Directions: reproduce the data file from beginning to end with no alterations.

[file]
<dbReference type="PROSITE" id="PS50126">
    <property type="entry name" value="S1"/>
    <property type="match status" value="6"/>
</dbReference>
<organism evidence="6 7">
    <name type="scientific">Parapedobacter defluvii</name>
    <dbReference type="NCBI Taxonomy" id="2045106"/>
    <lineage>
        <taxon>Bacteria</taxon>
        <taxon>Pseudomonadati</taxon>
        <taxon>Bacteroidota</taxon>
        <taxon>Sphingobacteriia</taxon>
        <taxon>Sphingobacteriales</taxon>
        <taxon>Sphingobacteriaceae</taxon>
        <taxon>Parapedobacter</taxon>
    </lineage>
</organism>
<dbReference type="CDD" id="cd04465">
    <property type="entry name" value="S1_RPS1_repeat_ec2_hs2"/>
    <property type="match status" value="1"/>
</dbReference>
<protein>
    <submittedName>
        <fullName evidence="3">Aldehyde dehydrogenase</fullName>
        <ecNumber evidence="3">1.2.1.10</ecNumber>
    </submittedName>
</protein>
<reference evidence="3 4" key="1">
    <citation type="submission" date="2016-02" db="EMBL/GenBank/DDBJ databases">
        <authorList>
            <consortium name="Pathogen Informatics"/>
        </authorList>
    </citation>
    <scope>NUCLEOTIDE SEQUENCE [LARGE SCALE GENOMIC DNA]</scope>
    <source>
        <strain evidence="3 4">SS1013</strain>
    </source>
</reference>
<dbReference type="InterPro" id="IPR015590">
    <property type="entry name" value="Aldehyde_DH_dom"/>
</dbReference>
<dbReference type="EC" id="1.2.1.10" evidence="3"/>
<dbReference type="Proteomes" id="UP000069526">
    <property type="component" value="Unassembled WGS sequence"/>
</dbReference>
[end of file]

<dbReference type="PROSITE" id="PS50126">
    <property type="entry name" value="S1"/>
    <property type="match status" value="6"/>
</dbReference>
<organism evidence="6 7">
    <name type="scientific">Parapedobacter defluvii</name>
    <dbReference type="NCBI Taxonomy" id="2045106"/>
    <lineage>
        <taxon>Bacteria</taxon>
        <taxon>Pseudomonadati</taxon>
        <taxon>Bacteroidota</taxon>
        <taxon>Sphingobacteriia</taxon>
        <taxon>Sphingobacteriales</taxon>
        <taxon>Sphingobacteriaceae</taxon>
        <taxon>Parapedobacter</taxon>
    </lineage>
</organism>
<dbReference type="CDD" id="cd04465">
    <property type="entry name" value="S1_RPS1_repeat_ec2_hs2"/>
    <property type="match status" value="1"/>
</dbReference>
<protein>
    <submittedName>
        <fullName evidence="3">Aldehyde dehydrogenase</fullName>
        <ecNumber evidence="3">1.2.1.10</ecNumber>
    </submittedName>
</protein>
<reference evidence="3 4" key="1">
    <citation type="submission" date="2016-02" db="EMBL/GenBank/DDBJ databases">
        <authorList>
            <consortium name="Pathogen Informatics"/>
        </authorList>
    </citation>
    <scope>NUCLEOTIDE SEQUENCE [LARGE SCALE GENOMIC DNA]</scope>
    <source>
        <strain evidence="3 4">SS1013</strain>
    </source>
</reference>
<dbReference type="InterPro" id="IPR015590">
    <property type="entry name" value="Aldehyde_DH_dom"/>
</dbReference>
<dbReference type="EC" id="1.2.1.10" evidence="3"/>
<dbReference type="Proteomes" id="UP000069526">
    <property type="component" value="Unassembled WGS sequence"/>
</dbReference>